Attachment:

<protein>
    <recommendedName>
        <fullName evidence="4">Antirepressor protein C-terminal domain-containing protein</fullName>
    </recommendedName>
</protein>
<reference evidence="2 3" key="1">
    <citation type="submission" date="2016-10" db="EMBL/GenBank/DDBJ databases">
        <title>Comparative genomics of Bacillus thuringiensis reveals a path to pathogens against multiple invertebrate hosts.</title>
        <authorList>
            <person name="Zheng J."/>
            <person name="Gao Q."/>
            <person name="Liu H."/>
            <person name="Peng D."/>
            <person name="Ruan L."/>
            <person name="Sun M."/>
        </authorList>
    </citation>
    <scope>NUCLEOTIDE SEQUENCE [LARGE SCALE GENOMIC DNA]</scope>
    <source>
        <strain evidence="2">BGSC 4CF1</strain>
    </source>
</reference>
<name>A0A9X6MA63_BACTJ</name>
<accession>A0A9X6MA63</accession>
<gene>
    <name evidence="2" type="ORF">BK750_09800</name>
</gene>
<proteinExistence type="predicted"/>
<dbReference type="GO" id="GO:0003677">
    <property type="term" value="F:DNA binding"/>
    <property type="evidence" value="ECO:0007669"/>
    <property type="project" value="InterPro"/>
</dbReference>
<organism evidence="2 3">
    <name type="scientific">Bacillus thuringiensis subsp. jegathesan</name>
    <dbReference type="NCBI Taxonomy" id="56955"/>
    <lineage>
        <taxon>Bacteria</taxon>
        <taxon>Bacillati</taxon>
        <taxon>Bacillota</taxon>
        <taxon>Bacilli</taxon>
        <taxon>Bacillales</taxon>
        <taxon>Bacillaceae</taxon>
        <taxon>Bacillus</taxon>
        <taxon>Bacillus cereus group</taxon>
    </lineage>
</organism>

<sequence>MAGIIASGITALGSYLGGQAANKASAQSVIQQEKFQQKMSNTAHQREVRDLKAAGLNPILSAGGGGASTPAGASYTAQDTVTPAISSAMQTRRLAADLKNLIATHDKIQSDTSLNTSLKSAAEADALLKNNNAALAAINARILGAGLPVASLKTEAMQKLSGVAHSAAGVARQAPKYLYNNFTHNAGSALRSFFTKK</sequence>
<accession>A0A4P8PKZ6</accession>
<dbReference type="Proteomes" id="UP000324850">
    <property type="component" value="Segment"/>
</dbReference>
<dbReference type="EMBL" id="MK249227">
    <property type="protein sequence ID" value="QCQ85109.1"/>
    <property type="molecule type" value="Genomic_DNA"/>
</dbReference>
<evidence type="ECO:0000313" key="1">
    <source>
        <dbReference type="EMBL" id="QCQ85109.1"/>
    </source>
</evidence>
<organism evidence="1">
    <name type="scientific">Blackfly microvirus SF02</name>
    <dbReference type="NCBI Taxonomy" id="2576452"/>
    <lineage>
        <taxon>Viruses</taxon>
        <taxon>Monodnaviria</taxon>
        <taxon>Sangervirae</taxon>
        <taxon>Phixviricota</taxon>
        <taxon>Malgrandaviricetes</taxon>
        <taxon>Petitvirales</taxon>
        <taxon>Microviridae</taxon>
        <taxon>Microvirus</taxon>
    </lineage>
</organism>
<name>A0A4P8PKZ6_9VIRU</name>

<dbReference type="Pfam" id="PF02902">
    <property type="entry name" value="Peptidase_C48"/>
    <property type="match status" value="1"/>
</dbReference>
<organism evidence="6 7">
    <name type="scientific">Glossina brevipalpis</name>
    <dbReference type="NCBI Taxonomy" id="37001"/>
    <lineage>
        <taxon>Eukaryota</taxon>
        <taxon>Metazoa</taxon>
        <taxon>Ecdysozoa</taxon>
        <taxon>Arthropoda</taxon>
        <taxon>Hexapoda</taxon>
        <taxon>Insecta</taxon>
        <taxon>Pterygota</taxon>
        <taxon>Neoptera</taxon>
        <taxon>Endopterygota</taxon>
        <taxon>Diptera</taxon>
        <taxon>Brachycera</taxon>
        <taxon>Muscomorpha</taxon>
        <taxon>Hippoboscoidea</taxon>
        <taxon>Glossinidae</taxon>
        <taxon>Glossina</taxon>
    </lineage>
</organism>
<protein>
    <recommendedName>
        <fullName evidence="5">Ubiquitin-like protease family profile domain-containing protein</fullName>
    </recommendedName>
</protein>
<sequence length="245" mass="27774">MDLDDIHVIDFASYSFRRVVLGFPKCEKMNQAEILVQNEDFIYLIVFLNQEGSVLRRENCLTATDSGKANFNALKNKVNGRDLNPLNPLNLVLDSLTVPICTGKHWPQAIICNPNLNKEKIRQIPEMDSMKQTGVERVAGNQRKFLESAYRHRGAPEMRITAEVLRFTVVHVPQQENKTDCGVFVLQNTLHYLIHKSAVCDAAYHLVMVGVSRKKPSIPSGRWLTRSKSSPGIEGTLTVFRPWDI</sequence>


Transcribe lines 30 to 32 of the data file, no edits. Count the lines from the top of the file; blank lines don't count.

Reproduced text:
    <property type="term" value="F:DNA binding"/>
    <property type="evidence" value="ECO:0007669"/>
    <property type="project" value="InterPro"/>